Magic Kingdom at Walt Disney World Resort; Shanghai Disneyland
Photo by Matt Stroshane
Magic Kingdom’s newest roller coaster is also the most popular ride in the park at the moment. It deserves its popularity, but it also could have been so much more. The extreme wait times are only part of why it’s not higher on this list; the Seven Dwarfs Mine Train is two-thirds of an amazing ride that ends abruptly just as it should be hitting its peak.
As a coaster it’s nothing too exciting—it’s basically a family-friendly ride that’s less intense than either Space Mountain or Big Thunder Mountain Railroad. It has one novel gimmick, in that the cars sway back and forth as they speed around the track. The best part of the ride is the first of two set pieces featuring Audio-Animatronics. The train slows to a crawl as it heads inside the mine, where the Seven Dwarfs are singing “Dig-a-Dig-Dig” and messing around with some brightly colored gems. It’s a beautiful real-life recreation of a movie scene that people have been watching for over 80 years now. At the very end of the ride you pass by the cottage that Snow White and the Dwarfs live in; they’re dancing inside, although it can be hard to get a good look as the train pulls into the station. You can see an Animatronic of the Evil Queen in her witch guise standing outside the cottage door at the very end of the ride; it’s the only time you see her, which is a big change from the old Snow White dark ride, which featured the movie’s villain at almost every turn.
What’s here is fantastic, but it’s such a short ride, and one that always requires a very long wait, unless you’re able to get a Fast Pass online weeks in advance. It simply feels unfinished, showing only part of the story and suddenly ending before Snow White even meets the Witch. Seven Dwarfs Mine Train is an example of the world-class work Disney Imagineers are capable of producing, but also of Disney’s unflattering stinginess when it comes to budgeting new projects. With a little bit more money and an extra 30 seconds or so of ride, this could’ve been one of the best Disney rides of all time.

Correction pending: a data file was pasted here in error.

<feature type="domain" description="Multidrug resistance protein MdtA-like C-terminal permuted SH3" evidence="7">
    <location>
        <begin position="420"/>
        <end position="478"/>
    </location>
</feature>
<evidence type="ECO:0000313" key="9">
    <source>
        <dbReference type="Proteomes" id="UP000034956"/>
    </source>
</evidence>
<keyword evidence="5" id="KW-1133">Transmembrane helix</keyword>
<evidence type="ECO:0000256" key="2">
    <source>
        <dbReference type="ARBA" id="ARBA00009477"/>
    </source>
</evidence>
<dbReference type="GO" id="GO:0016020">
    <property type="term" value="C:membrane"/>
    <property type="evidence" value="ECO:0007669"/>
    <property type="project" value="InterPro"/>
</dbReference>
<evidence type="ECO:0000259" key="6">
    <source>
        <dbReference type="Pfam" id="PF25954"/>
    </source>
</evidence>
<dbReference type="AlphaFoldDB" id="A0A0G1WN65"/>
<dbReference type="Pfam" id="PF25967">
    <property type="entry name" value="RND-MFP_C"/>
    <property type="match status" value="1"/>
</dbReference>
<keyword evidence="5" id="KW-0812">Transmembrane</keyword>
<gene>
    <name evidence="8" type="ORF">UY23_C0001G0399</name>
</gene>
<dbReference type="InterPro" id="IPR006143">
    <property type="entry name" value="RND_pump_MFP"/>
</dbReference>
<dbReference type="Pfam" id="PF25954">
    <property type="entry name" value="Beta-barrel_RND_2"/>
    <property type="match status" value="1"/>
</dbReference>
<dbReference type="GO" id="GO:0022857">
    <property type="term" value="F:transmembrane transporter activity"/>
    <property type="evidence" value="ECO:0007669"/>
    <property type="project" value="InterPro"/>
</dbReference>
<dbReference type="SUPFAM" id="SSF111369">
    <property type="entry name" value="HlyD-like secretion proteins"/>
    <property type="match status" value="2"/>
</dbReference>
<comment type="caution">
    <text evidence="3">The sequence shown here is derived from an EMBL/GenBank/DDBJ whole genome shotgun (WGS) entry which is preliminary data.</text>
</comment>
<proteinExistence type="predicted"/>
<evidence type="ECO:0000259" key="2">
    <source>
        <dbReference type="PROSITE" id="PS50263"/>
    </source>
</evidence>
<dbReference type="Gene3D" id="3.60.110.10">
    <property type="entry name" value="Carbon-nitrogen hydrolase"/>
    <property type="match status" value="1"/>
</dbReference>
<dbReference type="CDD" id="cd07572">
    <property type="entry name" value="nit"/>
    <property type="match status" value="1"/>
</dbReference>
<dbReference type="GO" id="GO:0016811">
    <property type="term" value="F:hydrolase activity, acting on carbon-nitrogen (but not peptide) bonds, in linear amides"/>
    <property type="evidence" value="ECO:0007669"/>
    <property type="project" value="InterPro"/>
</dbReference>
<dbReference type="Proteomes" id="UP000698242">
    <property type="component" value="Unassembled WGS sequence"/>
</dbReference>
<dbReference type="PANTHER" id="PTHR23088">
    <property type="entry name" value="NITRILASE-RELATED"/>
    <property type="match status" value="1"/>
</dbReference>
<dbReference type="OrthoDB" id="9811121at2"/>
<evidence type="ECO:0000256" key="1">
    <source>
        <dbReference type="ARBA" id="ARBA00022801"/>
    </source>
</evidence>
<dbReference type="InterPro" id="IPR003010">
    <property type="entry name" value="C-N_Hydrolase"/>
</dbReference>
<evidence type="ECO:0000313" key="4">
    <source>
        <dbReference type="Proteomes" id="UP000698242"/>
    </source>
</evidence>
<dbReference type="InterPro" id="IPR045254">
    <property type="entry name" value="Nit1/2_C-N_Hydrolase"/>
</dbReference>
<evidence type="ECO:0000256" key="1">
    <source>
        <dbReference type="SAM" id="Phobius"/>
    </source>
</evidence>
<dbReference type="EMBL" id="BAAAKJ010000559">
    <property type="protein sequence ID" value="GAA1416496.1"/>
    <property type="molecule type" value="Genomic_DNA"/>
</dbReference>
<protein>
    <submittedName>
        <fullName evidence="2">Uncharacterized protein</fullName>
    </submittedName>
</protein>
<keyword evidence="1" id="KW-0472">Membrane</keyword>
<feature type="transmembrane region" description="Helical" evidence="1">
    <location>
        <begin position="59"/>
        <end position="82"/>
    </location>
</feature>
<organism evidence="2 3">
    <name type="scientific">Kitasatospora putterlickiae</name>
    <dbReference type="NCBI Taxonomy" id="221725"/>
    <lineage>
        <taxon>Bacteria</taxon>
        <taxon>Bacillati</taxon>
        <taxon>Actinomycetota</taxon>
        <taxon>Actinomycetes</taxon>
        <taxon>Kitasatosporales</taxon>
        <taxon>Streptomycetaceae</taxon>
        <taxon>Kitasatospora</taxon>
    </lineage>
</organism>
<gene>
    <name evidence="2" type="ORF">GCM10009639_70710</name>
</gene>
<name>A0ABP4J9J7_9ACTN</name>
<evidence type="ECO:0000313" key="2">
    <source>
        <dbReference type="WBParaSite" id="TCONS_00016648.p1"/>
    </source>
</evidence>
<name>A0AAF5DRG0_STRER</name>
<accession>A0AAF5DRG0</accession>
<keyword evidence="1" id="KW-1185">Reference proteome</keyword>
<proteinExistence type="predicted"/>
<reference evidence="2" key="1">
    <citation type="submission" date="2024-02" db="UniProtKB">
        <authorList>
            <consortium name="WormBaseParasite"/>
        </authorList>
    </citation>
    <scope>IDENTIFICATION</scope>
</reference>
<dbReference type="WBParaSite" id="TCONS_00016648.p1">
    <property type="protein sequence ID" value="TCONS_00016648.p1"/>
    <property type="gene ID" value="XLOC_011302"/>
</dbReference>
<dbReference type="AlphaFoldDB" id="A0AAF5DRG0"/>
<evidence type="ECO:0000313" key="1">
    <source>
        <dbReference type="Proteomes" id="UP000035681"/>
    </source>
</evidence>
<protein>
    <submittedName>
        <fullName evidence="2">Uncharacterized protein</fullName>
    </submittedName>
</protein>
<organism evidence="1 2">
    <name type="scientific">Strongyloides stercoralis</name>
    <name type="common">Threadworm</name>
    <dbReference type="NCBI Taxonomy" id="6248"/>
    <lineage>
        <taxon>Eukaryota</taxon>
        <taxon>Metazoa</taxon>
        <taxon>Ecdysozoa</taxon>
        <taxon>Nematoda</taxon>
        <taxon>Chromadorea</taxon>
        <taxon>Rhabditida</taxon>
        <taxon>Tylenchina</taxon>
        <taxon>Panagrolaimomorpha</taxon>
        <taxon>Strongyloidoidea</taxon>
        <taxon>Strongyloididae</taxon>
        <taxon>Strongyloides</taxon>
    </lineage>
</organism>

Disney’s Hollywood Studios at Walt Disney World Resort
Photo by Matt Stroshane
There are multiple Toy Story Lands at Disney parks throughout the world, but the only one that stands out is the recent addition to Disney’s Hollywood Studios in Florida. Its centerpiece is Slinky Dog Dash, a roller coaster that deftly threads the needle between a family-friendly jaunt and a thrill ride that will actually thrill older riders. The drops aren’t that steep and the top speed is a reasonable 40 MPH, but features like two launches (including one halfway through the ride) and camelback humps boost the thrills. (Those are also features that aren’t included in other coasters at Disney World, making this one stand out from the rest.) As fun as it is, the best thing about it might be how cute it is—in fitting with the Toy Story Land theme, everything looks like it’s built out of toys or boxes, with the train cars patterned after Slinky Dog. And there’s a special appearance at the end from another cult favorite Toy Story character, so keep your eyes (and ears) opened as you’re pulling back into the station. Slinky Dog Dash is a great addition to Hollywood Studios that should please families and coaster fans for generations to come.
Hong Kong Disneyland
Hong Kong Disneyland has a couple of unique rides that are worth traveling for, and although the park opened in 2005, both of them date to the 2010s. The first one on this list is Big Grizzly Mountain Runaway Mine Cars, a coaster that roughly fills the spot usually reserved for Big Thunder Mountain Railroad. It’s a fun, thrilling, and adorable coaster through a mountain modeled after the Sierra Nevadas, with a family of Audio-Animatronic bears who unintentionally mess up what should be a safe train ride. Expect launches, explosions, a lift hill fake out that sends your whole train plummeting backwards, and a squad of bears almost as lovable as the ones at the Country Bear Jamboree. And if you find yourself at Hong Kong Disneyland, as Paste contributor Steve Foxe wrote about it, “It’s absolutely worth riding both in the day and at night, to take advantage of the view and the ride’s impressive mood lighting.”
The fastest Disney roller coaster in the world is currently one of Shanghai Disneyland’s must-ride exclusives, although a version of it is coming to the Magic Kingdom in 2021. It’s not just the speed that makes Tron Lightycycle Power Run special, though: it’s pretty much everything else about it. First off, this is a motorcycle coaster, so instead of sitting, or standing up, or lying down, you’re actually crouched over a Tron Lightcycle, with your legs spread out behind you, straddling the body of the bike. It starts with a launch, which immediately jolts you with a blast of speed, and then sends you slicing through a gorgeously futuristic building with the kind of glowing lights and electronic music you’d expect from a Tron movie. It’s a breakneck feast for the senses that should amaze anybody who rides it, whether they’re familiar with the movies or not. And with it coming to the Magic Kingdom soon, it’ll be more accessible than ever for American guests.